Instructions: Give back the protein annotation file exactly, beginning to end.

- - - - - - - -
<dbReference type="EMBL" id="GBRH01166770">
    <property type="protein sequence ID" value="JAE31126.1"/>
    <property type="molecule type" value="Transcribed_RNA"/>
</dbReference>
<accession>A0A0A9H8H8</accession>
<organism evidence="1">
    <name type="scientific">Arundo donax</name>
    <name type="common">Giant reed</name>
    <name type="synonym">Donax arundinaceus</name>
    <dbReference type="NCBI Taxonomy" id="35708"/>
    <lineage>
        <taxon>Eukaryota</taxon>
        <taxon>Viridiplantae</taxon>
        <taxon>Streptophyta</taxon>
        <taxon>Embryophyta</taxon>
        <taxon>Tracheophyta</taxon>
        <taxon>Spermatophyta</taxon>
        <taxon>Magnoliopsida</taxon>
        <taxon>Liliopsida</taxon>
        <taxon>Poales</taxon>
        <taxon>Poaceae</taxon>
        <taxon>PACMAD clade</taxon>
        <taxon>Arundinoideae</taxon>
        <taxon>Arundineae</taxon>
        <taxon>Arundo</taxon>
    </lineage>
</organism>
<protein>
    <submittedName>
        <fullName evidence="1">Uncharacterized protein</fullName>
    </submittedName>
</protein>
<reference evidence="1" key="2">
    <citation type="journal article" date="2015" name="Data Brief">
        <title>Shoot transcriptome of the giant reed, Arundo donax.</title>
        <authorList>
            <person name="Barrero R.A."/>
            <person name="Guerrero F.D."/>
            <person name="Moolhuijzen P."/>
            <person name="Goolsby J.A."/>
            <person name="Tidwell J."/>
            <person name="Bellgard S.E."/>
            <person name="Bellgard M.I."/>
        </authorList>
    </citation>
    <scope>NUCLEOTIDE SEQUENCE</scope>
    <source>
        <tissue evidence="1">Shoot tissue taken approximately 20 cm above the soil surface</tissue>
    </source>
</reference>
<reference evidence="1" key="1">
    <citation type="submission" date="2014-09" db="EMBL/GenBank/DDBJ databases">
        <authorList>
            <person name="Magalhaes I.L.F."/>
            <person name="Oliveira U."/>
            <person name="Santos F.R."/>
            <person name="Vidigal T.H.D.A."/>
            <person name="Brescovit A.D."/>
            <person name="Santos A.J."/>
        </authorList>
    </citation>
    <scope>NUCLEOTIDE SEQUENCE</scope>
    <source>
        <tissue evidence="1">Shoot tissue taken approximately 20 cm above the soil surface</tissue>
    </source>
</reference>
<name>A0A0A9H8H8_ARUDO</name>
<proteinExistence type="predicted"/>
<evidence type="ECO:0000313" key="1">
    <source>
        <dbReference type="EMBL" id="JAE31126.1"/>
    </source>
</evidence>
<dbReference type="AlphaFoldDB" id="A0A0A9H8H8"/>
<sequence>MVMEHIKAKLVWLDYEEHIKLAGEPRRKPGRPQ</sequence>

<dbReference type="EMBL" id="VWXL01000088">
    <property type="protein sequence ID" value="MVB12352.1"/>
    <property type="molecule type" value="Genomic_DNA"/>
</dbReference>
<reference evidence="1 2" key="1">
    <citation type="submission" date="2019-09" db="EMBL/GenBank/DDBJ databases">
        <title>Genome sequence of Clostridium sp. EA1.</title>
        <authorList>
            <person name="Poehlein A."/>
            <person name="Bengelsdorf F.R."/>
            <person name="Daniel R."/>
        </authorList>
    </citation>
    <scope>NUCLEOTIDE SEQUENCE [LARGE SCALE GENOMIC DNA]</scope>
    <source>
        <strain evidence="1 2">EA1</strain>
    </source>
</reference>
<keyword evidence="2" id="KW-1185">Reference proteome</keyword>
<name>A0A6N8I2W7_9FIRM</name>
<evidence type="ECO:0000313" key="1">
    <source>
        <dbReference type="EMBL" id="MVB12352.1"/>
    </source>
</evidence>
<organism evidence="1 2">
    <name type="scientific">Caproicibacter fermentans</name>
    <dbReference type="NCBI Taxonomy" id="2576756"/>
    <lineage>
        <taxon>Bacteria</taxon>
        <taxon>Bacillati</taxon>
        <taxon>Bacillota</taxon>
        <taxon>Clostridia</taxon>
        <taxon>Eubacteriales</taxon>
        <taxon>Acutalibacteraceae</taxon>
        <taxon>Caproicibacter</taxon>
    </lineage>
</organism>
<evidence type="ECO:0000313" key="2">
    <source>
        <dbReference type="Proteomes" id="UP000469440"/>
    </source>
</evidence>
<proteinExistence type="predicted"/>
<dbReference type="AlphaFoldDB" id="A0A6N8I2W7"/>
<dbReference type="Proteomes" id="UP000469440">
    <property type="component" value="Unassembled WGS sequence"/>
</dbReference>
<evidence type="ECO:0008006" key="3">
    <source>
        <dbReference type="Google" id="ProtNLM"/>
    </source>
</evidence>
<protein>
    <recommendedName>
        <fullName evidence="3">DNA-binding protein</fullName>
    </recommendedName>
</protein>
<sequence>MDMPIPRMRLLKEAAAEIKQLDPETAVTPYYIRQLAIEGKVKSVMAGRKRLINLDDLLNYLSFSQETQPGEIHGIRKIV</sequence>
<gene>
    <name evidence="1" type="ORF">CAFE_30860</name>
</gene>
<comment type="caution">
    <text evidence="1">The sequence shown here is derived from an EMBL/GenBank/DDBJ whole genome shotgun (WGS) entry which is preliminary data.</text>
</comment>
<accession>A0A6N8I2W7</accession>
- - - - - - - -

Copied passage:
<dbReference type="EMBL" id="GBRH01166770">
    <property type="protein sequence ID" value="JAE31126.1"/>
    <property type="molecule type" value="Transcribed_RNA"/>
</dbReference>
<accession>A0A0A9H8H8</accession>
<organism evidence="1">
    <name type="scientific">Arundo donax</name>
    <name type="common">Giant reed</name>
    <name type="synonym">Donax arundinaceus</name>
    <dbReference type="NCBI Taxonomy" id="35708"/>
    <lineage>
        <taxon>Eukaryota</taxon>
        <taxon>Viridiplantae</taxon>
        <taxon>Streptophyta</taxon>
        <taxon>Embryophyta</taxon>
        <taxon>Tracheophyta</taxon>
        <taxon>Spermatophyta</taxon>
        <taxon>Magnoliopsida</taxon>
        <taxon>Liliopsida</taxon>
        <taxon>Poales</taxon>
        <taxon>Poaceae</taxon>
        <taxon>PACMAD clade</taxon>
        <taxon>Arundinoideae</taxon>
        <taxon>Arundineae</taxon>
        <taxon>Arundo</taxon>
    </lineage>
</organism>
<protein>
    <submittedName>
        <fullName evidence="1">Uncharacterized protein</fullName>
    </submittedName>
</protein>
<reference evidence="1" key="2">
    <citation type="journal article" date="2015" name="Data Brief">
        <title>Shoot transcriptome of the giant reed, Arundo donax.</title>
        <authorList>
            <person name="Barrero R.A."/>
            <person name="Guerrero F.D."/>
            <person name="Moolhuijzen P."/>
            <person name="Goolsby J.A."/>
            <person name="Tidwell J."/>
            <person name="Bellgard S.E."/>
            <person name="Bellgard M.I."/>
        </authorList>
    </citation>
    <scope>NUCLEOTIDE SEQUENCE</scope>
    <source>
        <tissue evidence="1">Shoot tissue taken approximately 20 cm above the soil surface</tissue>
    </source>
</reference>
<reference evidence="1" key="1">
    <citation type="submission" date="2014-09" db="EMBL/GenBank/DDBJ databases">
        <authorList>
            <person name="Magalhaes I.L.F."/>
            <person name="Oliveira U."/>
            <person name="Santos F.R."/>
            <person name="Vidigal T.H.D.A."/>
            <person name="Brescovit A.D."/>
            <person name="Santos A.J."/>
        </authorList>
    </citation>
    <scope>NUCLEOTIDE SEQUENCE</scope>
    <source>
        <tissue evidence="1">Shoot tissue taken approximately 20 cm above the soil surface</tissue>
    </source>
</reference>
<name>A0A0A9H8H8_ARUDO</name>
<proteinExistence type="predicted"/>
<evidence type="ECO:0000313" key="1">
    <source>
        <dbReference type="EMBL" id="JAE31126.1"/>
    </source>
</evidence>
<dbReference type="AlphaFoldDB" id="A0A0A9H8H8"/>
<sequence>MVMEHIKAKLVWLDYEEHIKLAGEPRRKPGRPQ</sequence>

<dbReference type="EMBL" id="VWXL01000088">
    <property type="protein sequence ID" value="MVB12352.1"/>
    <property type="molecule type" value="Genomic_DNA"/>
</dbReference>
<reference evidence="1 2" key="1">
    <citation type="submission" date="2019-09" db="EMBL/GenBank/DDBJ databases">
        <title>Genome sequence of Clostridium sp. EA1.</title>
        <authorList>
            <person name="Poehlein A."/>
            <person name="Bengelsdorf F.R."/>
            <person name="Daniel R."/>
        </authorList>
    </citation>
    <scope>NUCLEOTIDE SEQUENCE [LARGE SCALE GENOMIC DNA]</scope>
    <source>
        <strain evidence="1 2">EA1</strain>
    </source>
</reference>
<keyword evidence="2" id="KW-1185">Reference proteome</keyword>
<name>A0A6N8I2W7_9FIRM</name>
<evidence type="ECO:0000313" key="1">
    <source>
        <dbReference type="EMBL" id="MVB12352.1"/>
    </source>
</evidence>
<organism evidence="1 2">
    <name type="scientific">Caproicibacter fermentans</name>
    <dbReference type="NCBI Taxonomy" id="2576756"/>
    <lineage>
        <taxon>Bacteria</taxon>
        <taxon>Bacillati</taxon>
        <taxon>Bacillota</taxon>
        <taxon>Clostridia</taxon>
        <taxon>Eubacteriales</taxon>
        <taxon>Acutalibacteraceae</taxon>
        <taxon>Caproicibacter</taxon>
    </lineage>
</organism>
<evidence type="ECO:0000313" key="2">
    <source>
        <dbReference type="Proteomes" id="UP000469440"/>
    </source>
</evidence>
<proteinExistence type="predicted"/>
<dbReference type="AlphaFoldDB" id="A0A6N8I2W7"/>
<dbReference type="Proteomes" id="UP000469440">
    <property type="component" value="Unassembled WGS sequence"/>
</dbReference>
<evidence type="ECO:0008006" key="3">
    <source>
        <dbReference type="Google" id="ProtNLM"/>
    </source>
</evidence>
<protein>
    <recommendedName>
        <fullName evidence="3">DNA-binding protein</fullName>
    </recommendedName>
</protein>
<sequence>MDMPIPRMRLLKEAAAEIKQLDPETAVTPYYIRQLAIEGKVKSVMAGRKRLINLDDLLNYLSFSQETQPGEIHGIRKIV</sequence>
<gene>
    <name evidence="1" type="ORF">CAFE_30860</name>
</gene>
<comment type="caution">
    <text evidence="1">The sequence shown here is derived from an EMBL/GenBank/DDBJ whole genome shotgun (WGS) entry which is preliminary data.</text>
</comment>
<accession>A0A6N8I2W7</accession>